Every year for the past few years, we’ve dug through our weekly news, nuggets and longreads posts to identify what we reckon is the best of the year.
We do this not only as a reminder that there’s lots of great stuff being produced by talented writers but also because writing online is transitory – you sweat over something, it has its moment of attention, then sinks away into the bottomless depths of the Eternal Feed.
The pieces we’ve chosen below excited or interested us when they were published an, rereading them this weekend, retained their power.
They tell us things we didn’t already know, challenge our thinking, find new angles on old stories, and do it with beautiful turns of phrase and delightful images.
Give these writers a follow on social media, if you haven’t already, and do what you can to support their efforts (Patreon, Ko-Fi, buy their books or zines, pay them to write for you) if you want more of this in 2020 and beyond.
By Will Hawkes, @Will_Hawkes, January 2019
The story of the rise and fall of Brüpond, a London brewery set up by an American with high hopes, offers a valuable perspective on failure, a topic often overlooked in the excitement around the beer boom:
I only met David Brassfield once, at The Kernel on a warm day at the end of July 2012. He was standing patiently in front of a fermenting vessel, a notepad clutched to his chest, waiting to speak to Evin O’Riordain. I noted how smartly turned-out he was: he was wearing modish thick-rimmed spectacle, as I recall, and there was a biro tucked into the breast pocket of his white shirt… For a moment I imagined him as an American journalist, here to find out more about London’s brewing renaissance. A quick chat dispelled that notion. He was setting up a brewery in London, he told me in easy-going Midwestern style, and gave me his card: Brüpond Brewery, it read in thick black type, “for explorers”… 13 months later, Brüpond was up for sale.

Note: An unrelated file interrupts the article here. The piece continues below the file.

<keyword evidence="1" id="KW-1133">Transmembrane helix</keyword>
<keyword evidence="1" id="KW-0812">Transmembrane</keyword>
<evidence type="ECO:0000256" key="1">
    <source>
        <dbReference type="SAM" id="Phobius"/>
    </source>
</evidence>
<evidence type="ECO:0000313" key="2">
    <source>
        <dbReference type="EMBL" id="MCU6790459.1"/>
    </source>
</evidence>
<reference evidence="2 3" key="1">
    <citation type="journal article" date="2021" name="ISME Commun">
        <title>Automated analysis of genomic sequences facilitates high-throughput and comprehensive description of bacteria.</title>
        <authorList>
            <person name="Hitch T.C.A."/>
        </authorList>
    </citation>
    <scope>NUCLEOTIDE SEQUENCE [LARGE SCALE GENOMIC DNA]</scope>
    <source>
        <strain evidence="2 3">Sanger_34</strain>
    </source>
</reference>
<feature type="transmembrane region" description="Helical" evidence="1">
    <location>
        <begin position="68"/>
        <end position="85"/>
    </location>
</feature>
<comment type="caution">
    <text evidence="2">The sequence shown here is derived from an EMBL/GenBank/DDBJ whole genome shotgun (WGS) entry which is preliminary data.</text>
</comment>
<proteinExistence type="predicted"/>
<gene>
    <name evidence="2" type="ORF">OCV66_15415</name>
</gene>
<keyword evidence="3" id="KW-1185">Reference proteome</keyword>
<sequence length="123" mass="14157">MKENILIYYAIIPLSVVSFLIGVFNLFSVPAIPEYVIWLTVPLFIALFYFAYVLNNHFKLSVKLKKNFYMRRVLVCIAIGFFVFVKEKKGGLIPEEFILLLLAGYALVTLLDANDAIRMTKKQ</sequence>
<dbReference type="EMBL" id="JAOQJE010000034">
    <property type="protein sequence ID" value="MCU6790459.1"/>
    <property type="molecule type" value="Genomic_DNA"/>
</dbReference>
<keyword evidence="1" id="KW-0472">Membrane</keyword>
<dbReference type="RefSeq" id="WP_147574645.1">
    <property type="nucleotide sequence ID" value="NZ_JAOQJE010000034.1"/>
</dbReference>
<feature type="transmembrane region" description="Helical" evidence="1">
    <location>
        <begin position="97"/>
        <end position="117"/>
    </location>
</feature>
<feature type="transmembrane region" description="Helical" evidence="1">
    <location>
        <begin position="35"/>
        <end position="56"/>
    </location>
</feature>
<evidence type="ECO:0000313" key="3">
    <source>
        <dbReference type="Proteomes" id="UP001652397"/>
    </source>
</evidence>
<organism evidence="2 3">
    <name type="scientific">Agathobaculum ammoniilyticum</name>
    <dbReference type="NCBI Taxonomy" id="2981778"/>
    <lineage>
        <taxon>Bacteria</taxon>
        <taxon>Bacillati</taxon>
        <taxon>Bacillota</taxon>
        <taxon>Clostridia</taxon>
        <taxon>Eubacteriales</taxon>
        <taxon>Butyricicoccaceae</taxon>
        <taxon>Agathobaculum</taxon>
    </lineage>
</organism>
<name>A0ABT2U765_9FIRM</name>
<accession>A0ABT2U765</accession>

By Lily Waite, @LilyWaite_, December 2018
There’s been some squirming over the attitudes of the cult Belgian brewery for a few years now but if anything, its management seemed to be doubling down:
In 2018… the Zwanze Day events that Cantillon co-hosted at Moeder Lambic—one of Brussels’ most popular beer bars—overshadowed the beer itself… After an introduction by Cantillon owner Jean Van Roy, Colette Collerette, a burlesque dancer who performs with Brussels’ Cabaret Mademoiselle, began to disrobe in front of the bar. The show culminated when Collerette—wearing just nipple pasties and a thong—shook two bottles of beer and sprayed the foam over her nearly-naked body.
What’s going on, and how does it fit into the wider conversation around attitudes to women in beer?
By Andrew Grumbridge, @DulwichRaider, February 2019
In the main, The Deserter is a project that celebrates fecklessness, drunkenness and the art of skiving, so when one of the authors writes openly about his father’s unhealthy relationship with alcohol, it has all the more emotional impact:
To call my father’s attempts to stop drinking ‘cursory’ would be to do a disservice to the word. Non-existent would be closer to the truth. Indeed, in order to claim any success in this field my father was obliged to alter the definition of ‘drinking’ itself.
‘I’ve been very good today,’ he once told me, as I emerged from upstairs around lunchtime, ‘I’ve not had a single drink.’
‘Wow’, I said, genuinely impressed, until I happened to open the kitchen bin. ‘If you haven’t had a drink all day,’ I asked, ‘what are all these tins of beer doing in the bin?’
‘Oh, I’ve had beer,’ he replied.
By Katie Mather, @Shinybiscuit, February 2019
The best way to address the fact that a town or city is overlooked in the national conversation is to look at it. This piece made us want to visit a town in Lancashire that hadn’t previously been on the wish list:
Tiny micropub The Orchard sits in Preston’s newly redeveloped market hall, offering up some of the freshest craft beer and real ale available anywhere on 10 tap lines and two cask pumps. Opened by Gary Quinn, owner of Preston’s exemplary craft beer palace The Guild Ale House – the first pub in Preston to have proper German Pilsner and wheat beers on tap – it’s bravely contemporary, but doesn’t seem out of place. Speaking of brave, Plau, a grand three-storey beer and gin venture took years to restore, brick by brick, by a landlord with a vision. This grand design is the newest pub belonging to one of the city’s most prolific landlords Jeremy Rowlands, who also owns, among others, traditional food pub the Plungington Hotel and The Continental. Ask anyone who knows Preston’s pubs about the Continental. It was probably the city’s first real taste of craft beer.